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Sustainable Development Goals. Harnessing Business to Achieve the SDGs through Finance, Technology and Law Reform. Edition No. 1

  • ID: 5226893
  • Book
  • August 2019
  • 432 Pages
  • John Wiley and Sons Ltd

Achieving the Sustainable Development Goals through Finance, Technology and Law Reform

Achieving the SDGs requires a fundamental rethink from businesses and governments across the globe. To make the ambitious goals a reality, trillions of dollars need to be harnessed to mobilise finance and accelerate progress towards the SDGs.

Bringing together leaders from the World Bank, the financial and business sectors, the startup community and academia, this important, topically relevant volume explains what the SDGs are, how they came about and how they can be accelerated. Real-world case studies and authoritative insights address how to direct investment of existing financial resources and re-align the global financial system to reflect the SDGs.

In depth chapters discuss how financial institutions, such as UBS Wealth Management, Manulife Asset Management and Moody’s Rating Agency are supporting the SDGs. The opportunities arising from Blockchain, Big Data, Digital Identity and cutting-edge FinTech and RegTech applications are explored, whilst the relevance of sustainable and transparent global supply chains is underscored. Significant attention is paid to law reform which can accelerate progress of the SDGs through SME Financing, Crowdfunding, Peer-to-Peer Lending and tax restructuring.

To achieve the ‘World We Want’, much needs to be done. The recommendations contained within this book are critical for supporting a fundamental shift in thinking from business and governments around the world, and for building a more just and prosperous future for all.

Note: Product cover images may vary from those shown

About the Editors xvii

Notes on Contributors xix

Foreword xxix

Foreword: Implementation of the SDGs xxxi

Preface xxxv

Introduction 1

Part One: Overview and Context 9

Part Two: Where Will the Money Come From? Financing the SDGs 10

Part Three: Technology, Innovation, and Entrepreneurship 12

Part Four: Facilitating the SDGs by Legal Infrastructure Reform 15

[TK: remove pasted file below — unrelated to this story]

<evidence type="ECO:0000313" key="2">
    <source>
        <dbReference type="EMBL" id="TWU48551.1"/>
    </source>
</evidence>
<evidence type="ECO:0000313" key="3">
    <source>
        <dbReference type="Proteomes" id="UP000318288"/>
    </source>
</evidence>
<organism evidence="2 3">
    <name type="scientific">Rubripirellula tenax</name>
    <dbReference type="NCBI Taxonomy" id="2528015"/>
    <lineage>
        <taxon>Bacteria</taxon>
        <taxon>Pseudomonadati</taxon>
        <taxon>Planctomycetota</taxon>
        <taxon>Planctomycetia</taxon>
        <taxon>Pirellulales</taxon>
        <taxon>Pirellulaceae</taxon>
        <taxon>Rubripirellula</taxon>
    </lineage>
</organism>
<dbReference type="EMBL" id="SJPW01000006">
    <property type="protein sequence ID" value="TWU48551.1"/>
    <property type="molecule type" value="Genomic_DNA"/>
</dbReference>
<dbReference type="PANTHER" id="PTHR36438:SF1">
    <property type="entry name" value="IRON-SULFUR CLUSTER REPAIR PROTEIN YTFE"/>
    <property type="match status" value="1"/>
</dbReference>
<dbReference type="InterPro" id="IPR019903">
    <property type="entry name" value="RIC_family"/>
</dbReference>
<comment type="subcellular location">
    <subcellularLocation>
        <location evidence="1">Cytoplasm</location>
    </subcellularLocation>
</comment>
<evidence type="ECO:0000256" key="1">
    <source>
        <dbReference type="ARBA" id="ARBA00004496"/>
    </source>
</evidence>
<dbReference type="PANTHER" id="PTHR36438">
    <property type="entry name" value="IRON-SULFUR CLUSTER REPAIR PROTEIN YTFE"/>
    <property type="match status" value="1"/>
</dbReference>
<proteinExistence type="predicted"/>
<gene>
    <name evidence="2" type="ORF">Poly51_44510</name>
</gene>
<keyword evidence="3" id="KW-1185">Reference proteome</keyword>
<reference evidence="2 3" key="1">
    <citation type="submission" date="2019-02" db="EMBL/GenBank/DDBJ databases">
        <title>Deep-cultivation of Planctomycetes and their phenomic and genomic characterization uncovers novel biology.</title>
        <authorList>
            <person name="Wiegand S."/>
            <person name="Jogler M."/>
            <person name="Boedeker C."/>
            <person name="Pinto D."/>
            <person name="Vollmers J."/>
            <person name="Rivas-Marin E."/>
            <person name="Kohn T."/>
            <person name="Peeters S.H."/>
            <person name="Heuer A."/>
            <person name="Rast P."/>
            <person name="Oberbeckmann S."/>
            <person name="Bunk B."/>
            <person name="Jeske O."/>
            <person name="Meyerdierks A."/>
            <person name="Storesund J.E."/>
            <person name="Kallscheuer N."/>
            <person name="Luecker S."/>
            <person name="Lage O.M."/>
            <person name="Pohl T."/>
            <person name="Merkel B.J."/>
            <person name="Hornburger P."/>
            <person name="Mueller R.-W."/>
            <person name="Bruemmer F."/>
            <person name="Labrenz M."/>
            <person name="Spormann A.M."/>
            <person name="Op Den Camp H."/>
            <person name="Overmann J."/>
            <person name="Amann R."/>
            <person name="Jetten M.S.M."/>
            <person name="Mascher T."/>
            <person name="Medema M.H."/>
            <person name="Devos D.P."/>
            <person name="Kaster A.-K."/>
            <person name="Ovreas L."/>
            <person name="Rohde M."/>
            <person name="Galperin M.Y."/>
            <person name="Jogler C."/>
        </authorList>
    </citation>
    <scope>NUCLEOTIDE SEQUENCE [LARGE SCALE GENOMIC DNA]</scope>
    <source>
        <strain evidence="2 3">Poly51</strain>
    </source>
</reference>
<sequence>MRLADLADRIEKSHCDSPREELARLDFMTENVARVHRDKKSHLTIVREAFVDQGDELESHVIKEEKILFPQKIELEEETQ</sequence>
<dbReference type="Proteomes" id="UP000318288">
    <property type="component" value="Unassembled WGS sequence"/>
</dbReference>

Part I Overview and Context 17

1 The UN and Goal Setting: From the MDGs to the SDGs 19
Alma Pekmezovic

Introduction 19

What is Development? 20

Is There a Right to Development? 22

Measuring Economic Development 22

Measuring Non-Economic Aspects of Development 23

The Sustainable Development Goals (SDGs) 24

Situating the SDGs in the International Legal Framework 28

Theories of Development: Towards a New Theory of Sustainable Development 29

Economic Theories of Development 30

Cultural Theories of Development 30

Geographic Theories of Development 31

Institutional Theories of Development 32

A New Theory of Sustainable Development 34

Measuring Progress Towards the SDGs 34

Conclusions 35

2 SDGs and the Role of International Financial Institutions 37
Suresh Nanwani

Introduction 37

Response and Implementation of the SDGs by IFIs 38

Project Processing and Actions Taken by IFIs to Implement the SDGs, and Responses from Other Development Actors 44

Conclusion and Recommendations for IFIs to Meet SDG Goals and Targets 48

3 Towards a New Global Narrative for the Sustainable Development Goals 53
Iason Gabriel and Varun Gauri

Introduction 53

How SMART Are the SDGs? 55

Goals That Stretch 59

Goals That Inspire 62

Sloganising the SDGs 64

Towards a New Global Narrative? 66

Conclusion 69

4 Overcoming Scarcity: The Paradox of Abundance: Harnessing Digitalisation in Financing Sustainable Development 71
Simon Zadek

Scarcity: The Paradox of Abundance 71

Financing: A Systemic Challenge 72

Action on System Design 74

Digital Financing of the SDGs 76

Dilemmas: Digitalisation and Dark Financing 80

Sizing the Prize 82

What Next? 84

Concluding Comments 85

Part II Where Will the Money Come From? Financing the SDGs 87

5 The New Framework for Financing the 2030 Agenda for Sustainable Development and the SDGs 89
Alma Pekmezovic

Introduction 89

Sources of Development Finance 90

Domestic Public and Private Sources 90

Domestic Resource Mobilisation (DRM) 90

International Public and Private Finance 93